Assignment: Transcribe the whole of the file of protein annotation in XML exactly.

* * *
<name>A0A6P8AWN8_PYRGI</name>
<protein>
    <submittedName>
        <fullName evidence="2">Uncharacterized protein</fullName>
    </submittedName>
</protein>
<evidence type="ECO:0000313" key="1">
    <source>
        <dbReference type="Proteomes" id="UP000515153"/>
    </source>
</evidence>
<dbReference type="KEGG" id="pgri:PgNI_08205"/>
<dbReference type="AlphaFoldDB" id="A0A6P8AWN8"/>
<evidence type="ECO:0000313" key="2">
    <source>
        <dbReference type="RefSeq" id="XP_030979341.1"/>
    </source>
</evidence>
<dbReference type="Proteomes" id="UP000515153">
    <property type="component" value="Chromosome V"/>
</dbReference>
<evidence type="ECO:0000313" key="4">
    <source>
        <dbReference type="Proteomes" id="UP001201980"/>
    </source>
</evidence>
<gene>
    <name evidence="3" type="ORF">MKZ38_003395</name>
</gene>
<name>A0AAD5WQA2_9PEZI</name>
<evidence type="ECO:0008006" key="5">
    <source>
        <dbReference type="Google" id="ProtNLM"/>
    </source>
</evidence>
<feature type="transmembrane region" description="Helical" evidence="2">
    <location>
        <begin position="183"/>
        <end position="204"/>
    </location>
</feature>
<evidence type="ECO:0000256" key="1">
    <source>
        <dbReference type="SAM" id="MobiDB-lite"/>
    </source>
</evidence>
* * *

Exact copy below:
<name>A0A6P8AWN8_PYRGI</name>
<protein>
    <submittedName>
        <fullName evidence="2">Uncharacterized protein</fullName>
    </submittedName>
</protein>
<evidence type="ECO:0000313" key="1">
    <source>
        <dbReference type="Proteomes" id="UP000515153"/>
    </source>
</evidence>
<dbReference type="KEGG" id="pgri:PgNI_08205"/>
<dbReference type="AlphaFoldDB" id="A0A6P8AWN8"/>
<evidence type="ECO:0000313" key="2">
    <source>
        <dbReference type="RefSeq" id="XP_030979341.1"/>
    </source>
</evidence>
<dbReference type="Proteomes" id="UP000515153">
    <property type="component" value="Chromosome V"/>
</dbReference>
<evidence type="ECO:0000313" key="4">
    <source>
        <dbReference type="Proteomes" id="UP001201980"/>
    </source>
</evidence>
<gene>
    <name evidence="3" type="ORF">MKZ38_003395</name>
</gene>
<name>A0AAD5WQA2_9PEZI</name>
<evidence type="ECO:0008006" key="5">
    <source>
        <dbReference type="Google" id="ProtNLM"/>
    </source>
</evidence>
<feature type="transmembrane region" description="Helical" evidence="2">
    <location>
        <begin position="183"/>
        <end position="204"/>
    </location>
</feature>
<evidence type="ECO:0000256" key="1">
    <source>
        <dbReference type="SAM" id="MobiDB-lite"/>
    </source>
</evidence>